Insurers are worried about how periodical payments will affect their balance sheets. Jonathan Russell explains
' Periodical payments are continuing to trouble the insurance industry. And with the news that reinsurers are looking to wash their hands of the burden
(News, 20 January), primary insurers are looking for ways to manage them.
Few people doubt the value of periodical payments. The idea of offering injured parties the certainty of a fixed income over a set period seems to carry the weight of natural justice. The traditional alternative of a lump sum settlement can unbalance people's lives leading to disputes and, ultimately, further hardship.
But periodical payments will have an adverse effect on insurers. How will they reserve for a payment order that could stretch from five to 50 years? What effect will investment returns or inflation have over the same period? If the claim is reviewable after a certain length of time, how will that alter the balance sheet?
And perhaps most fundamental of all, how often will these orders be handed out?
Joe Monk, a partner at actuary Lane, Clark & Peacock says: "The level of expertise in general insurance companies for handling this kind of thing is nil and even in life companies there is not the right level of expertise.
"Mortality is an area that most general insurers will not have had to deal with.
"The other problem is that insurers will have this sitting on their balance sheet for the length of the claim, potentially in excess of 50 years."
He adds: "It is a strange situation to be in. General insurers will have to provide pensions that are longer and more complicated than traditional products without knowing how many of them they will have to provide."
One solution for larger composites such as AXA and Norwich Union is to source impaired annuities (pensions for injured parties) through their life arms.
Insurers without this option are either looking to the market to source annuities, or more likely, will self-administer the payments.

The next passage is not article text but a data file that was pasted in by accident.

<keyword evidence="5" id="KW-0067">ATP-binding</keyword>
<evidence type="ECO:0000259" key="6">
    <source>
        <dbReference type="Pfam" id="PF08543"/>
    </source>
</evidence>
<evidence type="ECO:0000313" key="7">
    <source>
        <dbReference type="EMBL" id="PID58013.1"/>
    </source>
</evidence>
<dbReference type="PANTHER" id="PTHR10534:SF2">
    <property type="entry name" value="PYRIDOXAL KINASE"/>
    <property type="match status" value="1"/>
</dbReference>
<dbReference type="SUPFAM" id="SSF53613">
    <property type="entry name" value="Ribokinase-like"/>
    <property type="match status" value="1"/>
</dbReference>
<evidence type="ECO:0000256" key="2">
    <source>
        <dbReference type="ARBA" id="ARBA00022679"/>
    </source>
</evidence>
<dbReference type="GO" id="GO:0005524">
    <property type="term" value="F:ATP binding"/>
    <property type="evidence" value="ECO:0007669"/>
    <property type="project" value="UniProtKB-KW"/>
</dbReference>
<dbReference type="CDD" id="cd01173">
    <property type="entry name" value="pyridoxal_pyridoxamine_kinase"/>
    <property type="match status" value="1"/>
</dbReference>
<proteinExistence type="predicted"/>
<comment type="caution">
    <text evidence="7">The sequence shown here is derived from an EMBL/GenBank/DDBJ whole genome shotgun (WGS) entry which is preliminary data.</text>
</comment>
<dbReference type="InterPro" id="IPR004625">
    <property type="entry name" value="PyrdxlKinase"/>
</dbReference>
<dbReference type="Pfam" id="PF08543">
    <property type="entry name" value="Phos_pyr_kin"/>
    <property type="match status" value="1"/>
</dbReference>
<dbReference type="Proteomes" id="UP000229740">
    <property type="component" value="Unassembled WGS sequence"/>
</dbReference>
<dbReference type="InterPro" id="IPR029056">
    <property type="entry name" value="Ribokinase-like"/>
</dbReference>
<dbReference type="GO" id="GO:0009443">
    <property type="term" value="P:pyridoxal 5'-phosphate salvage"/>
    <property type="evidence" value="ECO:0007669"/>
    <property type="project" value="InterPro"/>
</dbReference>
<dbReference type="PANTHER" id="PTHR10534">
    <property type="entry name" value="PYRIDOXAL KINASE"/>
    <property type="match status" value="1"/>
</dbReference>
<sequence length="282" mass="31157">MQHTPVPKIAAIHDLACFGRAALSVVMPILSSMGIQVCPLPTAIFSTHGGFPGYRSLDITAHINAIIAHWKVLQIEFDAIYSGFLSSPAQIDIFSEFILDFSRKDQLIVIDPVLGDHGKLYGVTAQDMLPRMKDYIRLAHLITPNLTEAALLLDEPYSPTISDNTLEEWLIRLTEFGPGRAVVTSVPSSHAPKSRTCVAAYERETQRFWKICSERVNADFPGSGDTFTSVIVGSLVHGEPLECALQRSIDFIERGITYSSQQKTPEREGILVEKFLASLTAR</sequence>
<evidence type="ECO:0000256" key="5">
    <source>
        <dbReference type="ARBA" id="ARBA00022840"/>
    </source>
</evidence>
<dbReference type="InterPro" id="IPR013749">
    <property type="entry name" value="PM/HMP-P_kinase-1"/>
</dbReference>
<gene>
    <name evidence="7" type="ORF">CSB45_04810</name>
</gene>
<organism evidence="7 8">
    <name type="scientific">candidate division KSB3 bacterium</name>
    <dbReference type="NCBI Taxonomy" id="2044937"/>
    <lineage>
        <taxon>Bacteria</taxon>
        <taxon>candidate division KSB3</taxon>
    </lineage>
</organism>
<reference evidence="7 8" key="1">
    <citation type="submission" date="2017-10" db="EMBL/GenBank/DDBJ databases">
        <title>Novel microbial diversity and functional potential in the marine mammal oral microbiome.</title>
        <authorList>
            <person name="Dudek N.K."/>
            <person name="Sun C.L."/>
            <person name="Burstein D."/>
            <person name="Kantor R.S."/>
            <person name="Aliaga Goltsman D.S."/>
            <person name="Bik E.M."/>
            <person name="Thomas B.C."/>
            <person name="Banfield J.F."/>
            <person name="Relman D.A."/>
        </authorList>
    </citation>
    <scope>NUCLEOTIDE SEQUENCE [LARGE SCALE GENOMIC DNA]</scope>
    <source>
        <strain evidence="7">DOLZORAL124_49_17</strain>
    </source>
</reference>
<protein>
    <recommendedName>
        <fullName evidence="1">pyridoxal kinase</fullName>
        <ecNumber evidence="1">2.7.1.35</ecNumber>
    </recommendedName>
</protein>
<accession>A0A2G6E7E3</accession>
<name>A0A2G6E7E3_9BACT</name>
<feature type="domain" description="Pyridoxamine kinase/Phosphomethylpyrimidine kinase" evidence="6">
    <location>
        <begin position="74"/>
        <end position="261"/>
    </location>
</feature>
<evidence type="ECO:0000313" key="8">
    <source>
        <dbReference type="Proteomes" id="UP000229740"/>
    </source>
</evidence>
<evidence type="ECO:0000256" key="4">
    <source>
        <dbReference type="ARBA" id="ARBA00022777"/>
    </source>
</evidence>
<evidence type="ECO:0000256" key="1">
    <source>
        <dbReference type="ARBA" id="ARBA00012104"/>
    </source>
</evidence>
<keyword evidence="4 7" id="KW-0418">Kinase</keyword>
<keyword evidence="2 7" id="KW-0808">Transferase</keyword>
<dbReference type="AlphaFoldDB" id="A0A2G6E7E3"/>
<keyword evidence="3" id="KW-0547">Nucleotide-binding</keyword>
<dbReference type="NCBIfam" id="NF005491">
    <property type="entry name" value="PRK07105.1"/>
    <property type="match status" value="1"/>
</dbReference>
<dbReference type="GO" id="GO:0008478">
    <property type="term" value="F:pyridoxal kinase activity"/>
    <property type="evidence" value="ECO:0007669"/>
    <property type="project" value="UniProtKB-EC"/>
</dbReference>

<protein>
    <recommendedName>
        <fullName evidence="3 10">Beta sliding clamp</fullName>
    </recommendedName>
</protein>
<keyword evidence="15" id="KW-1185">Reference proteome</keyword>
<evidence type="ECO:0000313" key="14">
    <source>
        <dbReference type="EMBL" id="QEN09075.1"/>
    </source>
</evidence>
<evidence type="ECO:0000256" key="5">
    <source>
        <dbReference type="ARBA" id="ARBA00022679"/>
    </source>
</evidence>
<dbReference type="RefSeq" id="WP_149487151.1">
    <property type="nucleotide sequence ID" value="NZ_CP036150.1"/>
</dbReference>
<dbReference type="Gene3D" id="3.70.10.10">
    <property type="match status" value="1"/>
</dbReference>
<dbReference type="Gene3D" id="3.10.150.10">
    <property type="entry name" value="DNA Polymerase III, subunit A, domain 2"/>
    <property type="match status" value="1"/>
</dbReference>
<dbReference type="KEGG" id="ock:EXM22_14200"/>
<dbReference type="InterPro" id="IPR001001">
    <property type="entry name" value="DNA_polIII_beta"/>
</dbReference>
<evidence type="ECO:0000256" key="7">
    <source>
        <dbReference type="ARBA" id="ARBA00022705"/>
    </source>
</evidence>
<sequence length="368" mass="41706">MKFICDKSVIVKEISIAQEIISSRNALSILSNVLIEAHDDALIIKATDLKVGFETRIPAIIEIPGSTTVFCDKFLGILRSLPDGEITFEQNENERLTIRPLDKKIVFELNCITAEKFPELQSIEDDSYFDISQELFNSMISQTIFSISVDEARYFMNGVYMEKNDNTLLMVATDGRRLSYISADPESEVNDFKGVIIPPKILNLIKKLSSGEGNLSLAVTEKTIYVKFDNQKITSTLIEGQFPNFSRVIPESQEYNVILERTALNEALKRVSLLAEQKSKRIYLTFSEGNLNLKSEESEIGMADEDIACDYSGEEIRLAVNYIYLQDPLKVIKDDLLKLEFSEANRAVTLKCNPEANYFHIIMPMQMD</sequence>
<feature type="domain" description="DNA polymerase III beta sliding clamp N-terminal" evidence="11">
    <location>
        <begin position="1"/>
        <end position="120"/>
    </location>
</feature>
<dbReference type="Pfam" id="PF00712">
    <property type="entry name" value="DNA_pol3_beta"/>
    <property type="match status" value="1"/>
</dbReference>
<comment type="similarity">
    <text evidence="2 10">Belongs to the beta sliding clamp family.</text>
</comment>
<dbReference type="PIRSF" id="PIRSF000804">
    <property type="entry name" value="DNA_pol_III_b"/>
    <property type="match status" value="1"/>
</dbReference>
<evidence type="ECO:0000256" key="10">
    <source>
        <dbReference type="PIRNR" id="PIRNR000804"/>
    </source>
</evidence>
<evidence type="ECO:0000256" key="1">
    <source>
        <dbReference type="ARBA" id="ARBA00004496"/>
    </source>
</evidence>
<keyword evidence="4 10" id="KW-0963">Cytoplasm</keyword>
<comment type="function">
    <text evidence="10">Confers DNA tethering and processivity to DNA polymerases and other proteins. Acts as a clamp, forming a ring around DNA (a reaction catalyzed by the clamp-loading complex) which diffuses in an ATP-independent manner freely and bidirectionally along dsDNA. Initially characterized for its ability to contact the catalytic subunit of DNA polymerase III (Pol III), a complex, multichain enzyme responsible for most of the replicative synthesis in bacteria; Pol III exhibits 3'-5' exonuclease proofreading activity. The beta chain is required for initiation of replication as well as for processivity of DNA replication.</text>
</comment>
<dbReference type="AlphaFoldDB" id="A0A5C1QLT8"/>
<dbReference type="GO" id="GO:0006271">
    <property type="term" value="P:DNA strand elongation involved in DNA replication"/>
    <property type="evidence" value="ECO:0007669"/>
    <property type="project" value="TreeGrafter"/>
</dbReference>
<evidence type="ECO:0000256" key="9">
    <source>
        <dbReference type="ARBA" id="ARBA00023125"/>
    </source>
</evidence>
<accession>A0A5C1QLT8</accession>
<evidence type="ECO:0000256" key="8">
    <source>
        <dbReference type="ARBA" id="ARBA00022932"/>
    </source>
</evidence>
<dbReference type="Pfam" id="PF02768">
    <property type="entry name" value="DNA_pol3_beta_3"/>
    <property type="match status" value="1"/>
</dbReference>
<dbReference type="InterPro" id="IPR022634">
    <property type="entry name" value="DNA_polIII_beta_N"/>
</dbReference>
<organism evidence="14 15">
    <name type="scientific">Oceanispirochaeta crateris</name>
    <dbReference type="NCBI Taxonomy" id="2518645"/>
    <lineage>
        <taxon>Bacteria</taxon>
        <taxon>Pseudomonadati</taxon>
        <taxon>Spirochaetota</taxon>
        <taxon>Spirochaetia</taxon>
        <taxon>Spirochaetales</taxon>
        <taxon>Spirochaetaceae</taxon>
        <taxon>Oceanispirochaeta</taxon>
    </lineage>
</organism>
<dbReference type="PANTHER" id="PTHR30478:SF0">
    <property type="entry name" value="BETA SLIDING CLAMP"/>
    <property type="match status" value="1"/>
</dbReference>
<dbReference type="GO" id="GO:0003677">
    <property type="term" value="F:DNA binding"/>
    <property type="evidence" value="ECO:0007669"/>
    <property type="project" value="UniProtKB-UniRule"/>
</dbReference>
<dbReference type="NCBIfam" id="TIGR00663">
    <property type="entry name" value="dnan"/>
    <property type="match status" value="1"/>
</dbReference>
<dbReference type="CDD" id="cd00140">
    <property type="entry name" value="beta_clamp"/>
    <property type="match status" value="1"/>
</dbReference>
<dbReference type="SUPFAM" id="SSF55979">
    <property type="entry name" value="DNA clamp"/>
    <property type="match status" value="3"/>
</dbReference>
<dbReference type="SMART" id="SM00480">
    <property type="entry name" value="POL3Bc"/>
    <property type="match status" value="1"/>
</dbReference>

Groupama is one insurer to have taken the decision to self-administer. Claims director Graham Gibson said: " We know exactly what we will do with periodical payments.
"The products on the market are expensive and may not satisfy the courts. We are going to bring it in-house. If you make sure that your reserves and capital requirements are spot on it mitigates the risk."
But it may not be a case of just mitigating risk, many insurers are seeing periodical payments as a potential money spinner.
Monk says reinsurers are looking to insert clauses that will allow them to meet their liability for periodical payments by agreeing a 100% value of the claim. This means they can buy their way out of the liability by paying a lump sum.
"This could potentially be quite lucrative for the insurer if a good investment policy is put in place," says Monk
The upside for insurers is two-fold, he says. By allowing reinsurers to buy their way out of any long-term liability insurers can demand extra value in terms of the settlement and, as ever with mortality risk, the early death of the claimant will lead to a windfall for the liability carrier as payments will cease.
High value cases
The Department for Constitutional Affairs report into periodical payments, expected in the next few weeks, should make it more apparent how often the courts will award the schemes.
If, as expected, periodical payments are to be used sparingly for high value cases, then insurers may have to look again at how they administer the payments. Carrying one or two such liabilities on your book does not allow for a spread of risk or offer predictability, but carrying 1,000 liabilities would.
Some people in the market have raised the idea of establishing a mutual fund to pool the risks. Indeed preliminary discussions have taken place between some of the mid-tier insurers, though it is not thought to have gone further.
Monk says: "By pooling the risk insurers will be better placed to manage the liability. Ultimately, what the insurance market wants is predictability." IT